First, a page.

Background and objectives: Shared decision making (SDM) for prostate cancer screening (PCS) is recommended for physicians and patients due to the uncertainty regarding the risks and benefits of screening.
Methods: We assessed primary care physicians' attitudes and specific factors that may influence the SDM process, including level of training and practice setting. Participants included academic clinicians (n=16), interns/residents (n=84) and community clinicians (n=35). Physicians completed a 26-item survey that assessed attitudes about the SDM process for PCS.
Results: More physicians endorsed SDM (47.4%) or the patient deciding (35.6%), while few physicians wanted to decide for their patients about screening. However, 54.8% endorsed an annual PSA as the standard of care. Most felt that decisions should be based on full disclosure of the risks and benefits of testing (93.3%), and few believed that the sensitivity and specificity of the PSA was adequate (36.6%). Across all physicians, lack of time, competing health demands, malpractice fears, and patient interest were all commonly cited as potential factors that influence the SDM process. Compared to academic clinicians and interns/residents, community clinicians were more likely to endorse annual screening, to be concerned about malpractice, and to agree that PSA sensitivity and specificity are acceptable.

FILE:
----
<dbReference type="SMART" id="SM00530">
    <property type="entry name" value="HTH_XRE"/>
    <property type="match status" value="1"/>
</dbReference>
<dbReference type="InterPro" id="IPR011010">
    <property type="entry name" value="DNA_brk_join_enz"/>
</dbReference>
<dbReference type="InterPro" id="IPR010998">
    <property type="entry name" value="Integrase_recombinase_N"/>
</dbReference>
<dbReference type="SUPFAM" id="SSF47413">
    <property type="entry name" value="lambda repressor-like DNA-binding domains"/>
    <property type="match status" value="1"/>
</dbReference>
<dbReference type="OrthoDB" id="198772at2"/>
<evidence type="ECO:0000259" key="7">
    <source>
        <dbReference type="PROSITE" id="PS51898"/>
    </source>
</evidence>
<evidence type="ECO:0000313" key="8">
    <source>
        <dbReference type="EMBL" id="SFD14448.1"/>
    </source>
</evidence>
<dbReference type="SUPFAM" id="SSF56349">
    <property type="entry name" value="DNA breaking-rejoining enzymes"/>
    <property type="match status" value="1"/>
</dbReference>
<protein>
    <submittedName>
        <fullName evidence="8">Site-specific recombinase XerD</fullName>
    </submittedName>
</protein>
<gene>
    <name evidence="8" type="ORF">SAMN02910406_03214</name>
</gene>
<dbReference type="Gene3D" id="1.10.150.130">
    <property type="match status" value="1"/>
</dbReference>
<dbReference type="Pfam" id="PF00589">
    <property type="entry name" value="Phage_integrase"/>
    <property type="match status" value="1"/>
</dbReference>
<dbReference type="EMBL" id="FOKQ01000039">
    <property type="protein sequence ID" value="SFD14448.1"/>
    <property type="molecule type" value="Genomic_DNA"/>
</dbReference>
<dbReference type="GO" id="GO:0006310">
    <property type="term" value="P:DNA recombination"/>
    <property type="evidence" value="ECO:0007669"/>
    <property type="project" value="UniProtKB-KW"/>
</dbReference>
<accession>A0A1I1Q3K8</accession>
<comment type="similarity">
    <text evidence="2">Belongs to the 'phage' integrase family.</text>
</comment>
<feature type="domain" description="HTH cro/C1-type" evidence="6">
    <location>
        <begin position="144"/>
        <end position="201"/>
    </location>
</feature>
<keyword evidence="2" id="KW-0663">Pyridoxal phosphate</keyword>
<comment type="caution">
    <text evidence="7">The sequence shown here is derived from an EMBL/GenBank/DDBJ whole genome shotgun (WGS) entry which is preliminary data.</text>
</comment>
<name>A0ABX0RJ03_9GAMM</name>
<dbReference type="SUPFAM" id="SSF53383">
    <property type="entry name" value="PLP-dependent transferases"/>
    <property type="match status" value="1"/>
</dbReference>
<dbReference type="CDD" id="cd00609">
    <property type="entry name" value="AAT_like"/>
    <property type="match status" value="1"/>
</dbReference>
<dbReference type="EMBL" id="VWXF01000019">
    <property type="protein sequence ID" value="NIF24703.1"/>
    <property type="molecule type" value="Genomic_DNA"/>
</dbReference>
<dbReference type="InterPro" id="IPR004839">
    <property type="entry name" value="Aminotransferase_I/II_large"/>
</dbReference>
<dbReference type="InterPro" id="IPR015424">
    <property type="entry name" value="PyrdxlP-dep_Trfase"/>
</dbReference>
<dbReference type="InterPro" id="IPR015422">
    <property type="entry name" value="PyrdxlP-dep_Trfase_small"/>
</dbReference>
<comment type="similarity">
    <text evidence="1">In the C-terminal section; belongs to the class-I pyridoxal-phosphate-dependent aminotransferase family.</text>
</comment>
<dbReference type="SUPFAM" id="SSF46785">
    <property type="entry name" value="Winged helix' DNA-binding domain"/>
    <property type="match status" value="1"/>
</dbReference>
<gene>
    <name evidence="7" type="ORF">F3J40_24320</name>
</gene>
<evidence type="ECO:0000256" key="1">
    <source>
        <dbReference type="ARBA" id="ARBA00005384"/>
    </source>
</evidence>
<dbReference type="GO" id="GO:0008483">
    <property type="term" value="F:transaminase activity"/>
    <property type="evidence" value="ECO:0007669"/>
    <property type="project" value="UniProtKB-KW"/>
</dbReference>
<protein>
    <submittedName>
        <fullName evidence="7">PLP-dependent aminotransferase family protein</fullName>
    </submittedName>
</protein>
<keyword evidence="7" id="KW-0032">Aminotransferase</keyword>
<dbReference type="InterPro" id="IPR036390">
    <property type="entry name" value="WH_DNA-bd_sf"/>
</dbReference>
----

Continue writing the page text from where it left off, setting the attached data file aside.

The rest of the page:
Conclusions: Our findings demonstrate physician, patient and systemic factors regarding the PCS decision. Further effort is needed to overcome the barriers of engaging patients in SDM if we want to truly promote effective SDM for PCS, as espoused by national guidelines.